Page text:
(Corrects to 33 percent, paragraph 1; corrects to 80 pages, paragraph 15)
* Work likely to move to plant in Three Rivers, Mich.
* Plant had nearly 2,000 workers in 2008, about 300 now
* UAW said workers had made enough concessions
By Bernie Woodall
DETROIT, July 1 (Reuters) - The 94-year-old American Axle & Manufacturing Holdings (AXL.N) plant in Detroit that made airplane parts during World War I will shut next February after the company failed to secure union worker approval for a 33 percent cut in pay and benefits.
There are about 300 workers at the plant that until 1994 was owned and operated by General Motors Co (GM.N), including 260 United Auto Workers unionized hourly workers and 40 nonunion salaried employees.
The company announced on Thursday that it would shutter the Detroit plant after the current labor contract expires on Feb. 25, 2012.
UAW Local 22 President George McGregor said there is little to no chance that the workers will accept what American Axle said was its best and final offer.
“We won’t be coming back to take the same deal. They’ve had enough, they’ve made it clear,” McGregor said of the plant’s hourly workers.
The Detroit plant was one of the first bought by a group led by Richard E. Dauch in 1994 to form American Axle. Dauch has been chief executive since he co-founded the company.
Chris Son, director of investor relations at American Axle, said the company needed to lower the wages and benefits in order for the plant to be competitive.
McGregor said American Axle could have easily saved the old plant if it had brought back work that was shifted to Mexico a few years ago, and that the company never really intended to keep the plant open.
“They wanted to close the plant and they wanted to make it look like we caused the plant to close, because they knew we couldn’t accept their proposal,” said McGregor.
Son, in a telephone interview on Friday, said that the full cost of compensation or workers including benefits was $45 per hour, and that American Axle wanted that to fall to about $30 per hour.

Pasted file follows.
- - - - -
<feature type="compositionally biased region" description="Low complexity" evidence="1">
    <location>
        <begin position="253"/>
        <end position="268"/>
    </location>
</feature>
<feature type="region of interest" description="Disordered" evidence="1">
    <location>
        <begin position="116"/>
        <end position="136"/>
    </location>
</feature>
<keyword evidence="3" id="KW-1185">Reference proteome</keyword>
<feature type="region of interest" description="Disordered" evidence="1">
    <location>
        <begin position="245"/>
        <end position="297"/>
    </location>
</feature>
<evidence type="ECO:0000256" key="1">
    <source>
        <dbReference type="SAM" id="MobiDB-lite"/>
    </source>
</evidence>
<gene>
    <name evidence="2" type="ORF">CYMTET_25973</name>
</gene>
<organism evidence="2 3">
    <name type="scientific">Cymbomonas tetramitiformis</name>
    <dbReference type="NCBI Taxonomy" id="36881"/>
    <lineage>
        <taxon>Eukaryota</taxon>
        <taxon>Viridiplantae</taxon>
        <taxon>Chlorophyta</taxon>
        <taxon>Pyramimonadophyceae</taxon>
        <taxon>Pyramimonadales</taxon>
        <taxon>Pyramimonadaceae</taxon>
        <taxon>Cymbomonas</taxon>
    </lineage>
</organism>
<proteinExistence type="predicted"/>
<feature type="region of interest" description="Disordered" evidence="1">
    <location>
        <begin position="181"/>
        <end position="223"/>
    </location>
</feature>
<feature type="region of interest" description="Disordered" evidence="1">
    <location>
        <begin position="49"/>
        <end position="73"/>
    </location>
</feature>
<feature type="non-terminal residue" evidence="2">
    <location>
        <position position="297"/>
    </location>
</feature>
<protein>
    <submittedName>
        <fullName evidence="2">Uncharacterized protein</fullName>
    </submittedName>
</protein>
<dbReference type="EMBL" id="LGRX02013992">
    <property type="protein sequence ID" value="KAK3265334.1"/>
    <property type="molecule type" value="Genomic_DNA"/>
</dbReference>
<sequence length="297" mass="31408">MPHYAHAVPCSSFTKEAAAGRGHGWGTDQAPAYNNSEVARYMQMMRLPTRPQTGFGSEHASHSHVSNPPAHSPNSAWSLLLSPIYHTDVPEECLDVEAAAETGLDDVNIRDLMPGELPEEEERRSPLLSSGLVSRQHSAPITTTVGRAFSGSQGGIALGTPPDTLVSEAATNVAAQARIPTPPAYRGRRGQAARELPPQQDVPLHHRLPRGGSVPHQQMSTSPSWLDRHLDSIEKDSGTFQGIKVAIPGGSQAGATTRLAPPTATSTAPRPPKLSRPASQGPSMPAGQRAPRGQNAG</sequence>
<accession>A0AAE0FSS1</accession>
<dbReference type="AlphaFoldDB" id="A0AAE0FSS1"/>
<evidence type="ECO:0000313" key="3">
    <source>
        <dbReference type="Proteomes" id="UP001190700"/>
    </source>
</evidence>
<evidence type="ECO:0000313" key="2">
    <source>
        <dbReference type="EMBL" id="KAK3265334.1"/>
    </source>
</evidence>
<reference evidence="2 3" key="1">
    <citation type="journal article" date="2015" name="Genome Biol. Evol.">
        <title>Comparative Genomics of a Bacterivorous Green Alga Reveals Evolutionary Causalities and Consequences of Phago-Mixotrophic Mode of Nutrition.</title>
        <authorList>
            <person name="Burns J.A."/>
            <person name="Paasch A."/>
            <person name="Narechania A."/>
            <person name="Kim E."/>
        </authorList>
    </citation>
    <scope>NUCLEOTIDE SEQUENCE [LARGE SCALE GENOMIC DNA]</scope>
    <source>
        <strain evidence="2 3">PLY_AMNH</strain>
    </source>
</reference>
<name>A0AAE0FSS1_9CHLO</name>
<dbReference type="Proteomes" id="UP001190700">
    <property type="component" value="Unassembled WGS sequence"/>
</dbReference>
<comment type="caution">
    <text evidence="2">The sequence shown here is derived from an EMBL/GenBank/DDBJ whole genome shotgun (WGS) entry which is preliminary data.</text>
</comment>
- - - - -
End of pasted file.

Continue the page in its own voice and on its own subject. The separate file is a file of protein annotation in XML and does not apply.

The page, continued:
That $30 per hour level has been achieved by the company at its Three Rivers in southwestern Michigan, where workers are represented by the UAW, Son said.
McGregor countered that the company wanted 80 workers who now make $14.35 per hour before benefits to agreed to be paid $11 per hour.
“How are you going to make it, and support a family on $11 per hour?” McGregor said in a telephone interview on Friday.
He also said most of the higher-end production workers making $18.50 per hour were asked to cut pay to $18 per hour. That is not a great wage cut, McGregor said, but most of those higher-end production workers were making $28 per hour before a 2008 strike at the Detroit plant.
The contract rejected this week had been whittled down to 80 pages from 300, said Cindy Estrada, a UAW vice president who negotiated for the UAW.
There were about 2,000 workers at the plant in 2008 and only 300 after the three-month strike.
There wasn’t enough work at the plant making axles for pickup trucks made by GM at its plants in Flint, Michigan, and Fort Wayne, Indiana, Son said.
Demand for pickup trucks is down over the past several years as consumers choose cars and crossover vehicles, Son said, and were down to 10 percent of the overall U.S. retail market in May versus 12.6 percent last June.
That slackening demand has cut the capacity utilization at the Detroit plant, Son said.
“To ensure a viable and sustainable future for that facility, we needed to try to achieve a market-competitive labor agreement as well as win new business for the facility that would overcome the high fixed cost of running the complex,” said Son in a telephone interview on Friday.
Bob King, the UAW president, in a press statement issued on Friday said: ”The UAW is angry about AAM’s decision to close its Detroit plant after our members made real sacrifices to make the plant competitive and viable.
“This is another example of corporate greed gone amok. AAM earned record profits of $115 million in 2010 with net income of $37 million in the first quarter of 2011 and still it is abandoning Detroit.”
The plant makes front axles, rear axles and steering linkages for pickup trucks.
During its General Motors heyday, the plant employed 4,000 and was located partly in Detroit and partly in Hamtramck, a suburb the larger city surrounds.
The buildings at the plant on the Hamtramck side were shuttered a few years ago and the operational Detroit buildings are only about 200 yards from the corporate headquarters of American Axle.
There are no plans to move American Axle’s headquarters, Son said. The company has more than 30 plants in North America, South America, Europe, and Asia.
American Axle shares closed at $10.93 on Friday, down 4 percent. Its shares have fallen 32 percent since mid-January. (Reporting by Bernie Woodall; Editing by Gary Hill)